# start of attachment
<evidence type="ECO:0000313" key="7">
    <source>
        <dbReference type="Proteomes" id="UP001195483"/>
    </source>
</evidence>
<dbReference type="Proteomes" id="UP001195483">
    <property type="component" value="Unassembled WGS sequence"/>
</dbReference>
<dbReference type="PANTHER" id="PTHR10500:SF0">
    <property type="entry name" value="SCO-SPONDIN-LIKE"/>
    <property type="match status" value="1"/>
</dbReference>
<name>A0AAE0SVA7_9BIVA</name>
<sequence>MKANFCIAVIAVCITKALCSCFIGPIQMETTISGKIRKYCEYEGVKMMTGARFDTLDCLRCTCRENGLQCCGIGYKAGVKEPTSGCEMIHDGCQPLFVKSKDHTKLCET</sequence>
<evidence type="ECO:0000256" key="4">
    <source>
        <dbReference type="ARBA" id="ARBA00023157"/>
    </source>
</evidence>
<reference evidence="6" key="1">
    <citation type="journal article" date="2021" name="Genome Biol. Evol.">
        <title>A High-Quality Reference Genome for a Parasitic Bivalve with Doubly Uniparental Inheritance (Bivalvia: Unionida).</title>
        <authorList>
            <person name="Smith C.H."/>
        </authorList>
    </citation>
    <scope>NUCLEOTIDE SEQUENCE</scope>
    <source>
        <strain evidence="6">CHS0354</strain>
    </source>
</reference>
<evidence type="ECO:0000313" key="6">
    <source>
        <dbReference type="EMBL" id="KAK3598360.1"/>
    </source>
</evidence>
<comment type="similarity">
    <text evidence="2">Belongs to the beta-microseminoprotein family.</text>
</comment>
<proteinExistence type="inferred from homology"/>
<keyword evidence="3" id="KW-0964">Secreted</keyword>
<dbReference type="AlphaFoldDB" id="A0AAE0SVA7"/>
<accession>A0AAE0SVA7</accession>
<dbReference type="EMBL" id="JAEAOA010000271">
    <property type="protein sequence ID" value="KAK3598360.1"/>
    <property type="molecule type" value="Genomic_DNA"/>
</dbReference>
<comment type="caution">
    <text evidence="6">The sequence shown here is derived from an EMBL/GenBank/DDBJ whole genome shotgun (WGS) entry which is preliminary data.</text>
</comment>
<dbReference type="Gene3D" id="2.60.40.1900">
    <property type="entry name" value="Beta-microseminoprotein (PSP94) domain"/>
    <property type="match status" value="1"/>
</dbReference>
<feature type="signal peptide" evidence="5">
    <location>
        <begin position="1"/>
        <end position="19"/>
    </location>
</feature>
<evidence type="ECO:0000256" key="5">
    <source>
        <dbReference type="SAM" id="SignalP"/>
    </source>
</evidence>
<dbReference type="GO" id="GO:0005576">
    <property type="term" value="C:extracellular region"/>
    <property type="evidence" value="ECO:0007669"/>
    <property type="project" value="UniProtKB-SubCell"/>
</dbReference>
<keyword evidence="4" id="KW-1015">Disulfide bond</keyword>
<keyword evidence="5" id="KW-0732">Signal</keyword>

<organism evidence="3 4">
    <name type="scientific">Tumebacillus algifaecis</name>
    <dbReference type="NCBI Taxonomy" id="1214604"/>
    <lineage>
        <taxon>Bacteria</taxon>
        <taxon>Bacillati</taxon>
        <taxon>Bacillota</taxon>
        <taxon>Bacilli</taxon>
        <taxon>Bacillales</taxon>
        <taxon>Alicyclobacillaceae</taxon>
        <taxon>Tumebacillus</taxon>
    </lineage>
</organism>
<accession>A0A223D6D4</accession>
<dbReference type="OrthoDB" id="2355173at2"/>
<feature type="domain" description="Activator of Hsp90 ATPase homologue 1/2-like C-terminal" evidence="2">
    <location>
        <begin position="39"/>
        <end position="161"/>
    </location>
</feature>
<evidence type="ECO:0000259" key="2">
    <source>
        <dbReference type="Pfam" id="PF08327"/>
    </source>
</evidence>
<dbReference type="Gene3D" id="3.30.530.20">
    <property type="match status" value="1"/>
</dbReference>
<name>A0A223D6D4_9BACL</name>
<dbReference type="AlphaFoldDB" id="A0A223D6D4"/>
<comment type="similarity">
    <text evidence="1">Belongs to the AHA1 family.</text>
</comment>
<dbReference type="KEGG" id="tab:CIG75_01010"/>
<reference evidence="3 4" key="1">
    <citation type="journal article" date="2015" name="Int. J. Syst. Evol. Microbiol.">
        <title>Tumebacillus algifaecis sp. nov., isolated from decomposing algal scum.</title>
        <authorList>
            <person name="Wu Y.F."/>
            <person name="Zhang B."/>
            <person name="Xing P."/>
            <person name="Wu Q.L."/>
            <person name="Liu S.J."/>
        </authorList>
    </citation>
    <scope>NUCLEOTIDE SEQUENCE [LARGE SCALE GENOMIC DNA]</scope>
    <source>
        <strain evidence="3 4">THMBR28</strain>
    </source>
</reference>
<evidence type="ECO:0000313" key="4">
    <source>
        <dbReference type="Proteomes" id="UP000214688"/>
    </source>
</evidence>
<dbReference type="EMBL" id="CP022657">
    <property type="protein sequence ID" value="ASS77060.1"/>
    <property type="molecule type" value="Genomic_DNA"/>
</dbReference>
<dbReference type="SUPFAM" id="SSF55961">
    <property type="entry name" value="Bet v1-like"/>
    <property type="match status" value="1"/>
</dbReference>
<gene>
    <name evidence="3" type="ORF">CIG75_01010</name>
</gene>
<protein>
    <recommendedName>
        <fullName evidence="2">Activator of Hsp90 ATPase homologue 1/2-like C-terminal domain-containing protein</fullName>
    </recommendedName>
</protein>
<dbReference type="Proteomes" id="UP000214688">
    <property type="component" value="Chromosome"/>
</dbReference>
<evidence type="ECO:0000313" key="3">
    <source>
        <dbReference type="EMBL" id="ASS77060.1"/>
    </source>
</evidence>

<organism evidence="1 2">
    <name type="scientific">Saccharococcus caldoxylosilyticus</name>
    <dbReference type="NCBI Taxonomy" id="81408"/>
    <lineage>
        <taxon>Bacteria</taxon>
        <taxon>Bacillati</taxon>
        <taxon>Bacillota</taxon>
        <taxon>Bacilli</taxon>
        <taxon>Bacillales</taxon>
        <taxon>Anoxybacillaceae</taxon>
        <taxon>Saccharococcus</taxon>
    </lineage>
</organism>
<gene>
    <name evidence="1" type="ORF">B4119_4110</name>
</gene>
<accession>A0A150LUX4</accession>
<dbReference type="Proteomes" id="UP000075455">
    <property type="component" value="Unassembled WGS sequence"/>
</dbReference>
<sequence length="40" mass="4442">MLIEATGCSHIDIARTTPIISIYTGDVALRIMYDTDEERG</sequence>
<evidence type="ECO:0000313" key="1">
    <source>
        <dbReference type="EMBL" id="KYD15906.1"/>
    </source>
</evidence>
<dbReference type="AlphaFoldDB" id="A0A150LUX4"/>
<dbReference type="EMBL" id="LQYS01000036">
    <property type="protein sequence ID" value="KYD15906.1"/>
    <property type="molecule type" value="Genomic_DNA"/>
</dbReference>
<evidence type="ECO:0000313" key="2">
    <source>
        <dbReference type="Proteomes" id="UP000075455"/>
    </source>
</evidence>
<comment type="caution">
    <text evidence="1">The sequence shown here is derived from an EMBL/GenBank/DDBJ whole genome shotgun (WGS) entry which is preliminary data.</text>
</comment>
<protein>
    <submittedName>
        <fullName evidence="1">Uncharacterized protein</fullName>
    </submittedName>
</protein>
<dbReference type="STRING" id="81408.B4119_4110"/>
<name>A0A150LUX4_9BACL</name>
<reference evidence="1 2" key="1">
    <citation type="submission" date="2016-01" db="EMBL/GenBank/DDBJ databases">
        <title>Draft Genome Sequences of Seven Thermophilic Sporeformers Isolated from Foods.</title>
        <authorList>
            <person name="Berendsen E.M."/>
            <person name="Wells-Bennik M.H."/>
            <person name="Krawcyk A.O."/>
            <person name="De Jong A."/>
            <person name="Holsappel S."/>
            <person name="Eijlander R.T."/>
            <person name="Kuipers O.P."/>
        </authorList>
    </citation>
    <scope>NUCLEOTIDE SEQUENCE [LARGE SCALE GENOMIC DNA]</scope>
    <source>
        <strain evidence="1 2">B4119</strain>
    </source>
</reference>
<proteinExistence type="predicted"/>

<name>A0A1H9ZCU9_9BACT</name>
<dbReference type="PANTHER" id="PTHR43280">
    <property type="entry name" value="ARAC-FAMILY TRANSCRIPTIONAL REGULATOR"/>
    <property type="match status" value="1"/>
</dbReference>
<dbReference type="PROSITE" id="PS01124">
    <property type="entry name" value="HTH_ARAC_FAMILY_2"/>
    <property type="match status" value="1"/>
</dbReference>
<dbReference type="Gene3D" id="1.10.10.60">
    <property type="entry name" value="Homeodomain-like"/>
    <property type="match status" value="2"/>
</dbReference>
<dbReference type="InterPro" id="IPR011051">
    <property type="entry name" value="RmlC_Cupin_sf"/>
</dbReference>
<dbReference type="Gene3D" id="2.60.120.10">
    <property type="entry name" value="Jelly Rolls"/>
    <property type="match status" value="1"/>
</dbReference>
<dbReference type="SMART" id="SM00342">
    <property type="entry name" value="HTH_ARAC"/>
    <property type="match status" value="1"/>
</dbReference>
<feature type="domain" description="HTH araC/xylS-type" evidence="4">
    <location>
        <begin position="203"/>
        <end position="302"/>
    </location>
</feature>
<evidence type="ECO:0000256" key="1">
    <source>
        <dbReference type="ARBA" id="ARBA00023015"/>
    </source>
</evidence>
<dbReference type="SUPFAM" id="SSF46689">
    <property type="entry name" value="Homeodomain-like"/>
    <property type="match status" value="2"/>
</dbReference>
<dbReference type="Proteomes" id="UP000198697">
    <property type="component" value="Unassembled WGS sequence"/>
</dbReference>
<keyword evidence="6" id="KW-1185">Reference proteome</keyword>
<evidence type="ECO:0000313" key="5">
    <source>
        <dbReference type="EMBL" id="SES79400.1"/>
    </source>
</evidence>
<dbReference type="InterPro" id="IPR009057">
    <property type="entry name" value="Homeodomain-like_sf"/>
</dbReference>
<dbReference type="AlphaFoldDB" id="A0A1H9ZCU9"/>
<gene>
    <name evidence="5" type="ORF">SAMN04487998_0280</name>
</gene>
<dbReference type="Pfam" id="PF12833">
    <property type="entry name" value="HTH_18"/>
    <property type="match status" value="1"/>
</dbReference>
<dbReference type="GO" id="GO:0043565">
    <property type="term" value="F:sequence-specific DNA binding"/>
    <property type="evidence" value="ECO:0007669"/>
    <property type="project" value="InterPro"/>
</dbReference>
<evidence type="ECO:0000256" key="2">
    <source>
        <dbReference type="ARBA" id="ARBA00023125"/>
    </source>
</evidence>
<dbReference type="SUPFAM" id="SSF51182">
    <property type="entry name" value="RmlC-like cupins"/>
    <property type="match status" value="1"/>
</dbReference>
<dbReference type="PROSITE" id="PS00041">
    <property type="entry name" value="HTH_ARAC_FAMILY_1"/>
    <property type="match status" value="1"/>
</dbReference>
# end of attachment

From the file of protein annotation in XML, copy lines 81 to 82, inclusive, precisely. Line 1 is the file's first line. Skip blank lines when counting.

        <taxon>Bacillales</taxon>
        <taxon>Alicyclobacillaceae</taxon>